Posted: 02/21/2012


Martha Marcy May Marlene


by Jef Burnham

Now available on Blu-ray and DVD from Twentieth Century Fox Home Entertainment.

Film Monthly Home
Wayne Case
Steve Anderson
The Rant
Short Takes (Archived)
Small Screen Monthly
Behind the Scenes
New on DVD
The Indies
Film Noir
Coming Soon
Now Playing
Books on Film
What's Hot at the Movies This Week
Interviews TV

Writer/director Sean Durkin’s first feature, Martha Marcy May Marlene, relates a young woman’s (Elizabeth Olsen, Silent House) efforts to cope with life after joining a cult. The film generated a lot of buzz last year on account of the breakout performance it showcased from Elizabeth Olsen. Olsen indeed delivers a commanding performance, but a combination of Durkin’s ability to relate his protagonist’s emotions visually and the film’s depiction of a thoroughly-researched, wholly-believable cult make the overall experience something special.

In addition to Olsen’s performance, the Martha Marcy May Marlene features John Hawkes (Me and You and Everyone We Know, Winter’s Bone) as cult leader, Patrick, in a powerfully-haunting performance. But the film’s real strength comes in Durkin’s ability to support Olsen’s performance in the editing and the visuals at virtually every turn. The film’s structure reflects the character’s mental state as the brainwashing of her past infringes on her current interactions with her sister and brother-in-law. To this end, Durkin shifts seamlessly between timelines through careful match-cutting to achieve this bleed through effect, and the often soft, desaturated image lends an additional visual aid that underscores Martha’s inability to distinguish reality.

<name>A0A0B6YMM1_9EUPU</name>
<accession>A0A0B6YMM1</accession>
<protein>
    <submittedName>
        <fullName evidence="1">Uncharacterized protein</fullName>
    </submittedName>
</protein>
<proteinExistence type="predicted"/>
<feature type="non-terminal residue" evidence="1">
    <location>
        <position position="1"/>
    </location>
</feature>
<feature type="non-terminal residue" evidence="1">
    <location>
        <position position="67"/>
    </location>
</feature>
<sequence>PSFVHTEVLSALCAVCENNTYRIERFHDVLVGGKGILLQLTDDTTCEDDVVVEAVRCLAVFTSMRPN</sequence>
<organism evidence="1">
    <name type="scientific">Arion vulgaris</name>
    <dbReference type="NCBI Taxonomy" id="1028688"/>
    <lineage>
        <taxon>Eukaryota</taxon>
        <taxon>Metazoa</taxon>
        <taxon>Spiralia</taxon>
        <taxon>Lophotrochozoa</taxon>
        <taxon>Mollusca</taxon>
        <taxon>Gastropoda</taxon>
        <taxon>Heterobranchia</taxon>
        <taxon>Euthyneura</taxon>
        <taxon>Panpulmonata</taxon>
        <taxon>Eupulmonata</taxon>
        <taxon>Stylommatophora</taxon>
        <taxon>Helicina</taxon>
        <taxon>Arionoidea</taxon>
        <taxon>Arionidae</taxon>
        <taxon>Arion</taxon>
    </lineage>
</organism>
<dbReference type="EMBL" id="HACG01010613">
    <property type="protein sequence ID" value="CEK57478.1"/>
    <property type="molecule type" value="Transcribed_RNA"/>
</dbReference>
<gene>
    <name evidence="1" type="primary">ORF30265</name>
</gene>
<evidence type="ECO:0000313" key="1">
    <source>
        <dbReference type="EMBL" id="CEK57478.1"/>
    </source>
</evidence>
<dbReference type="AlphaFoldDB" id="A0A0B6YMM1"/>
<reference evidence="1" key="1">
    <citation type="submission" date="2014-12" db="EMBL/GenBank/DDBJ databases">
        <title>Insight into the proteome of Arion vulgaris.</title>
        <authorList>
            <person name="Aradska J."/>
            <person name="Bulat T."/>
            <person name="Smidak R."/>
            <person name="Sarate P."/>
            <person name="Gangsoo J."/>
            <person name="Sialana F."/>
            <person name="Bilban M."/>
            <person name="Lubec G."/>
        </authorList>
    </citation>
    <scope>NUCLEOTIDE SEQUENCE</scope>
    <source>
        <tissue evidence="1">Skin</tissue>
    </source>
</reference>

Of course, this unconventional structure makes for a rather unconventional film. As such, the traditional three-act structure of film narratives, although present, does not readily reveal itself. And the film’s conclusion, appropriately, deviates from the predictable, action-packed climax that other filmmakers may readily have given in to. In short, given Durkin’s efforts to present an emotionally realistic look at the effects of cult life on one’s daily interactions with the outside world, the film abandons narrative convention. As a result, Martha Marcy May Marlene serves as an atypical but fantastic feature that introduces viewers to two promising new talents in Olsen and Durkin.

This release features Durkin’s award-winning short, “Mary Last Seen,” which served as a sort of trial run for Martha in which he explored several tactics employed by cults to recruit new members. Additional features include “The Psyche of a Cult,” “Spotlight on Elizabeth Olsen,” “The Story,” a conversation with the filmmakers, a making-of featurette, and a music video of John Hawkes’ singing his cover of Jackson C. Frank’s “Marcy’s Song,” which he plays in the film.

Jef Burnham is a writer and educator living in Chicago, Illinois. While waging war on mankind from a glass booth in the parking lot of a grocery store, Jef managed to earn a degree in Film & Video from Columbia College Chicago, and is now the Editor-in-Chief of

Got a problem? E-mail us at